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Evolution of larval gregariousness is associated with host plant specialisation, but not host morphology, in Heliconiini butterflies
  • Callum McLellan,
  • Stephen Montgomery
Callum McLellan
University of Bristol

Corresponding Author:[email protected]

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Stephen Montgomery
University of Bristol
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Insect herbivores, such as lepidopteran larvae, often have close evolutionary relationships with their host plants, with which they may be locked in an evolutionary arms race. Larval grouping behaviour may be one behavioural adaptation that improves host plant feeding, but aggregation also comes with costs, such as higher competition and limited resource access. Here, we use the Heliconiini butterfly tribe to explore the impact of host plant traits on the evolution of larval gregariousness. Heliconiini almost exclusively utilise species from the Passifloraceae as larval host plants. Passifloraceae display incredible diversity of form, leaf shape and a range of anti-herbivore defences, suggesting they are locked in an arms race with Heliconiini larvae. By analysing larval social behaviour as both a binary (solitary or gregarious) and categorical (increasing larval group size) trait, we revisit the multiple origins of larval gregariousness across Heliconiini. We investigate whether host habitat, leaf defences and leaf size are important drivers of, or constraints on, larval gregariousness. Whereas our data do not reveal links between larval gregariousness and the host plant traits included in this study, we do find an interaction between larval host specialisation and behaviour, revealing gregarious larvae to be more likely to feed on a narrower range of host plant species than solitary larvae. We also find evidence that this increased specialisation typically precedes the evolutionary transition to gregarious behaviour. The comparatively greater host specialisation of gregarious larvae suggests that there are specific morphological and/or ecological features of their host plants that favour this behaviour.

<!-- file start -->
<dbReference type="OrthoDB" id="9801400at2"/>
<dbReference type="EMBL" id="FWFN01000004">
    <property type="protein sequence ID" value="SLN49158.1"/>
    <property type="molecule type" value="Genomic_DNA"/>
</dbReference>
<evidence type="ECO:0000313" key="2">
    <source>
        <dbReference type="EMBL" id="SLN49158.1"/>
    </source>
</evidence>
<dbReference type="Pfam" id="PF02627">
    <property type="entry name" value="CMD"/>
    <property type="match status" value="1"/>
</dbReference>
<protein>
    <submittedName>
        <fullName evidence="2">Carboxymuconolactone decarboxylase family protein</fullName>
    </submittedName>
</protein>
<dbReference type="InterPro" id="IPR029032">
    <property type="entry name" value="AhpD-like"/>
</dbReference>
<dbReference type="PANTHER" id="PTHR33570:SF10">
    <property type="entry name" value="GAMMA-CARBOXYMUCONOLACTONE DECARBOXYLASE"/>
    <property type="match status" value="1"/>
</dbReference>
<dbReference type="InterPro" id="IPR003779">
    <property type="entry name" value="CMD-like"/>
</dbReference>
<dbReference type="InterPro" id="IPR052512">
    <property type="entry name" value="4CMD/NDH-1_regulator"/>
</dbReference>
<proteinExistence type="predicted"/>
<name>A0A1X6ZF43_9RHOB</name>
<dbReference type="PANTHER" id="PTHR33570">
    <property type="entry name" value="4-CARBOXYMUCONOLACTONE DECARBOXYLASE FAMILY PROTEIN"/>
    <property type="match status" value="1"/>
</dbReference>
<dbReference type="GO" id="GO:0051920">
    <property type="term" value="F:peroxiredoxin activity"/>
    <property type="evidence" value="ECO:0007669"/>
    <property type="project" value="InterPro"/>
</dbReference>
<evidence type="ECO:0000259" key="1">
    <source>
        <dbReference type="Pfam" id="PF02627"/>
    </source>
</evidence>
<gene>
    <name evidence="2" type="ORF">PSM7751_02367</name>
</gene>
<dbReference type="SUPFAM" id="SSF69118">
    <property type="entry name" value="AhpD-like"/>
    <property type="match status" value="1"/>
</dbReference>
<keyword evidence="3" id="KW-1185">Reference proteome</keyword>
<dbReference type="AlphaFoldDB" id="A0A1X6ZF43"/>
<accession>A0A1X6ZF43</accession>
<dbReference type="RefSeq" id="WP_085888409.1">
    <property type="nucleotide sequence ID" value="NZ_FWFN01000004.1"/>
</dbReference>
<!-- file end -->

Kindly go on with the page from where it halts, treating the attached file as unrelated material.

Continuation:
27 Jun 2023Submitted to Ecology and Evolution
28 Jun 2023Assigned to Editor
28 Jun 2023Submission Checks Completed
30 Jun 2023Reviewer(s) Assigned
18 Sep 2023Review(s) Completed, Editorial Evaluation Pending
31 Oct 2023Editorial Decision: Revise Minor